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South Korea president says labour reforms vital, urges unions to cooperate
[SEOUL] South Korean President Park Geun-hye on Tuesday called for a stronger push to revamp the country's rigid labour structure, urging the country's politically powerful trade unions not to stand in the way of reform.
Last month, Ms Park called for "major surgery" on Asia's fourth-largest economy, citing labour practices as a key area in need of sweeping reforms along with the public, education and financial services sectors.
The government wants to make wages more dependent on function and performance than seniority, make it easier to hire and fire workers, and to shorten working hours that are among the world's longest. It plans to submit amendments to labour laws for parliament's approval later this year.
South Korea has relatively low unemployment of around 3.5 per cent. But, there is a large wage divide between regular and temporary workers, and between those working in the big conglomerates that dominate the economy, and smaller companies.
However, youth unemployment hit a 16-year high of 10.3 per cent in the first quarter, edging down to 9.9 per cent in the second quarter. "We are in a situation where failure to reform would be self-destructive," a presidential statement quoted Ms Park as saying during a regular cabinet meeting. "There is no future in our nation if our young people lose hope and give up dreaming," she said.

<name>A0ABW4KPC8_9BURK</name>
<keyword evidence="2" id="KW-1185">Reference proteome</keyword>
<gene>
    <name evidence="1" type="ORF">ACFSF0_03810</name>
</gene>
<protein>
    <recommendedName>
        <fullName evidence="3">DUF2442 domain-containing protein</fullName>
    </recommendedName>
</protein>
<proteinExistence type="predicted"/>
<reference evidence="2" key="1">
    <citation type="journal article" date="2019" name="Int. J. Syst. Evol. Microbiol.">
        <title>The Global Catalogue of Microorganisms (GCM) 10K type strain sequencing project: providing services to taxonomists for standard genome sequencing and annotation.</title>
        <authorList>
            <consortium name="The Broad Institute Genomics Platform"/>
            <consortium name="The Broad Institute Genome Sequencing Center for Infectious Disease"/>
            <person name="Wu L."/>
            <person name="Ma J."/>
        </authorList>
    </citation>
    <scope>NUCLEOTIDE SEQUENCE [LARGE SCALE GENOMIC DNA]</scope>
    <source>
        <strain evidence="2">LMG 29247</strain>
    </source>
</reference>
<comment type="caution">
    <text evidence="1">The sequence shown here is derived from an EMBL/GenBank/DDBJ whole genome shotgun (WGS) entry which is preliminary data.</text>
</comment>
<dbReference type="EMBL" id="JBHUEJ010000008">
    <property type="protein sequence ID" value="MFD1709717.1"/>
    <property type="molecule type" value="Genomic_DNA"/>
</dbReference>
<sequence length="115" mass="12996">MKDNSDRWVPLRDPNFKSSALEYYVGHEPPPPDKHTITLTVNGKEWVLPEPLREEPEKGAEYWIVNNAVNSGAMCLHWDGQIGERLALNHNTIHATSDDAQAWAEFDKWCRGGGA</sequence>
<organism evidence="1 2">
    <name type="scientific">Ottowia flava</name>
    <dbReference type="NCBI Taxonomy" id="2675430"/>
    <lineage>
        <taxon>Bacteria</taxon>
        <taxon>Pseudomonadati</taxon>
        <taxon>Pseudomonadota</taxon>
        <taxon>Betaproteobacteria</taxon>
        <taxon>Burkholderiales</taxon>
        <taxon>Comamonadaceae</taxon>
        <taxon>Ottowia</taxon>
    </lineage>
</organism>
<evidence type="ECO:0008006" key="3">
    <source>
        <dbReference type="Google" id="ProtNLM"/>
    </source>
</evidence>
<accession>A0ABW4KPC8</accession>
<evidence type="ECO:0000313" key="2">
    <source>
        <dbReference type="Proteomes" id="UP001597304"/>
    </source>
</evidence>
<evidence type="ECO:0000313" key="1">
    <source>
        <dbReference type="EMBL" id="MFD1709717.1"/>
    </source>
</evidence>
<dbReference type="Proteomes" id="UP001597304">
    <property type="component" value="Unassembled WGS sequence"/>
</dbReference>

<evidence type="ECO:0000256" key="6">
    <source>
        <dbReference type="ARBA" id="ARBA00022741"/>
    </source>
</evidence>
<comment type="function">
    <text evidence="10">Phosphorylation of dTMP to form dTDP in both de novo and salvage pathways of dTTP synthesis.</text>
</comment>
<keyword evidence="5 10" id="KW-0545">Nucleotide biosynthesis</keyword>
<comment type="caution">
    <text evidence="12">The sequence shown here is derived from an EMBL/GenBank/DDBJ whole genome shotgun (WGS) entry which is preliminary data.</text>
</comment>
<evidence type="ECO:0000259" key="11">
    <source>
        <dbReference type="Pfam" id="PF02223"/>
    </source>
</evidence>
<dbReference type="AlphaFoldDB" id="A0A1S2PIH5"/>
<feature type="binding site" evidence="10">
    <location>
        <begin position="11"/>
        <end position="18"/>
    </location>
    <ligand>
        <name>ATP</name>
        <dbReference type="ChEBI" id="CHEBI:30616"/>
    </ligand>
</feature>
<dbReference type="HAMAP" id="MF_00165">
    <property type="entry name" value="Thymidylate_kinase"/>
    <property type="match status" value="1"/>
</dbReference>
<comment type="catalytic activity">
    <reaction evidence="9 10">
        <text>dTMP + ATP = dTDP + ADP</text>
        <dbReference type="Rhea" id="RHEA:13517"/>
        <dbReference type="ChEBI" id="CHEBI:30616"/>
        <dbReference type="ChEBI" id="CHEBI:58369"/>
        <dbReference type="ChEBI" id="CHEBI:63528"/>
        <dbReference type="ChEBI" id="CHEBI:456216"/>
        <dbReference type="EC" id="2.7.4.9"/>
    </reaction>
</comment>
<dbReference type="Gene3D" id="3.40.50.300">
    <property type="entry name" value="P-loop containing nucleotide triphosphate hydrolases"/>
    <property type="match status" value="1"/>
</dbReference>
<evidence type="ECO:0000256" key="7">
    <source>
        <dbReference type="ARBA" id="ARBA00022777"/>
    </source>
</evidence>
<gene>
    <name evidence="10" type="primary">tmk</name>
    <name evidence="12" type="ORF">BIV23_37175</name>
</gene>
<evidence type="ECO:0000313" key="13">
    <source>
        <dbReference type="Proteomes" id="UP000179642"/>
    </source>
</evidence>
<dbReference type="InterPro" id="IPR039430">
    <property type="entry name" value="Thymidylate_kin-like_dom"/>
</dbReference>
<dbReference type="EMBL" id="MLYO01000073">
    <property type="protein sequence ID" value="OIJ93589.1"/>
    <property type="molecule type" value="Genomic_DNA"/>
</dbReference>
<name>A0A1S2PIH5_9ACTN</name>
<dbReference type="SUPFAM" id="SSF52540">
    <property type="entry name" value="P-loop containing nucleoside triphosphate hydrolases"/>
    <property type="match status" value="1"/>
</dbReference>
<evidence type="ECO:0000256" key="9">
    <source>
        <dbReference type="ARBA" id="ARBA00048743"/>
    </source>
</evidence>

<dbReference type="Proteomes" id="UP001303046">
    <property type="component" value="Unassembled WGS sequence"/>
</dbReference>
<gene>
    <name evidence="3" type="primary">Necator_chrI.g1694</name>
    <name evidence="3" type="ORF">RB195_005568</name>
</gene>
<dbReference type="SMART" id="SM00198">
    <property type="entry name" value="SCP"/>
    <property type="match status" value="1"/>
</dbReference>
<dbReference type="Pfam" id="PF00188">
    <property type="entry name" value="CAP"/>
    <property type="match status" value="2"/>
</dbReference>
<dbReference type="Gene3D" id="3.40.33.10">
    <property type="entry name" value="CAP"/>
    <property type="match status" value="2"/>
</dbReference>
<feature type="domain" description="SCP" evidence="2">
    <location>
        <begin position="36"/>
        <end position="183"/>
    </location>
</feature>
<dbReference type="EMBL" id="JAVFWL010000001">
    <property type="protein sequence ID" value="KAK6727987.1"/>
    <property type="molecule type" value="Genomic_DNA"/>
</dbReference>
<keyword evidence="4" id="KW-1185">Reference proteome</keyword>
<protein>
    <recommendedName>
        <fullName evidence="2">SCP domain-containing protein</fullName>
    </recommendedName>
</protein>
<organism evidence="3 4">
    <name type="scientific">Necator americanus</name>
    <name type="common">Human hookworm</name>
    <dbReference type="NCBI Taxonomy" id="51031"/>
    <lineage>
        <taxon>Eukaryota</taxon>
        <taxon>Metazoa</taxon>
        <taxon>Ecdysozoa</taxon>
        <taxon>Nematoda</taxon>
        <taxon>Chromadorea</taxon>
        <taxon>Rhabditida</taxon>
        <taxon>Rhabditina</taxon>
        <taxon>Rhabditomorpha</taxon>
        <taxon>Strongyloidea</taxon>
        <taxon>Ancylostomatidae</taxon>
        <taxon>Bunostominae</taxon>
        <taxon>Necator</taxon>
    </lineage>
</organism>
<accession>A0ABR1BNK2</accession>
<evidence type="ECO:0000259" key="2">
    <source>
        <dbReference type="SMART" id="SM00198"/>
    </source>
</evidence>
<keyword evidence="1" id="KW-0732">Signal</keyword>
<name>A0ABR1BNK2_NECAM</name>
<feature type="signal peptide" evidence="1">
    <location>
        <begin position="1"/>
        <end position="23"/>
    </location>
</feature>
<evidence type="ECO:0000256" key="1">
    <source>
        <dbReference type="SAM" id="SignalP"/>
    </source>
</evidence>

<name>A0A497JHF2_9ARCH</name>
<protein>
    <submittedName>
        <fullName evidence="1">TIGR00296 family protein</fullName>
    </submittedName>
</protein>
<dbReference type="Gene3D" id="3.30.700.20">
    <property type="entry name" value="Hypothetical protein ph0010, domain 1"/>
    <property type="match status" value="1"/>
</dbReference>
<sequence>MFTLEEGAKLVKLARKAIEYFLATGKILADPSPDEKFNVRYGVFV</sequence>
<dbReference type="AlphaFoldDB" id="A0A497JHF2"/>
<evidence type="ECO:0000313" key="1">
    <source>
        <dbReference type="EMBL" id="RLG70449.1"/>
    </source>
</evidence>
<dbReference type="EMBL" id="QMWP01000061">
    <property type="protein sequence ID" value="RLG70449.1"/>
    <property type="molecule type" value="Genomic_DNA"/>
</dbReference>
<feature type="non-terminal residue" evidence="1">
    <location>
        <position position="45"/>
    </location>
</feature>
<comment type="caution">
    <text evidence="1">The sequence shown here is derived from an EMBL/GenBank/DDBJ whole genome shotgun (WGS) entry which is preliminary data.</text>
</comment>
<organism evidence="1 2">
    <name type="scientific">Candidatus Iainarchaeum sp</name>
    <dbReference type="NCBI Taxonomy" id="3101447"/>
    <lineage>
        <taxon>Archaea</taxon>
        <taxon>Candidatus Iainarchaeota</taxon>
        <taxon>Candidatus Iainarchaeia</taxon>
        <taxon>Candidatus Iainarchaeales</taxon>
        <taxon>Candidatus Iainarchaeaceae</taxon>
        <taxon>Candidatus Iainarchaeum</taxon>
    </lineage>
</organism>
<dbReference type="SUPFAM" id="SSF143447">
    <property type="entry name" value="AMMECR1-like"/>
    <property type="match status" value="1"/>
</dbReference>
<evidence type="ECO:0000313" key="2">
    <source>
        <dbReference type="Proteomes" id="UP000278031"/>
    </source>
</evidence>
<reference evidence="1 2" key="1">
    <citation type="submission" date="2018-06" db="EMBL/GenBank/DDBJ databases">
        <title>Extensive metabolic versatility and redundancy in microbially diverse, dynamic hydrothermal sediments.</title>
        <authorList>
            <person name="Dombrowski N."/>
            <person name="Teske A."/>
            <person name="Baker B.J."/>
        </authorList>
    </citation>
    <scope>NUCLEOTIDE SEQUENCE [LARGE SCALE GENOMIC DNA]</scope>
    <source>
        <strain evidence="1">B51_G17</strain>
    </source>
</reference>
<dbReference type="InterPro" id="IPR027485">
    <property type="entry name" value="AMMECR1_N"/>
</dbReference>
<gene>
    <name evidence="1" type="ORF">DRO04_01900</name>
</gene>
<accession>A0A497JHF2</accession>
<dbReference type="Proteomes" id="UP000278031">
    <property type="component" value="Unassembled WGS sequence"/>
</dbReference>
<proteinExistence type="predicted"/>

The country's five main business lobby groups issued a joint statement on Monday welcoming the government's push for labour reforms and vowing to cooperate with its economic revival efforts.
But unions are resisting proposals to revise labour legislation saying they are too harsh on workers and that any reform measures should be adopted after full discussion with labour and in exchange for more sacrifice from employers.
One of South Korea's two nationwide labour groups has boycotted reform negotiations with the government and business, while the other this week returned to the table with a list of conditions.
Unions represent just 10 per cent of workers in South Korea but are politically powerful. Labour-management relations are more harmonious than during the violence-prone 1980s.
Ms Park said unions should speak for the entire workforce. "The labour unions should not cling to the established interests of the 10 per cent, regular workers at large companies, but should turn their ears to the tearful appeal by the other 90 per cent - workers and job-seeking youths," Ms Park said.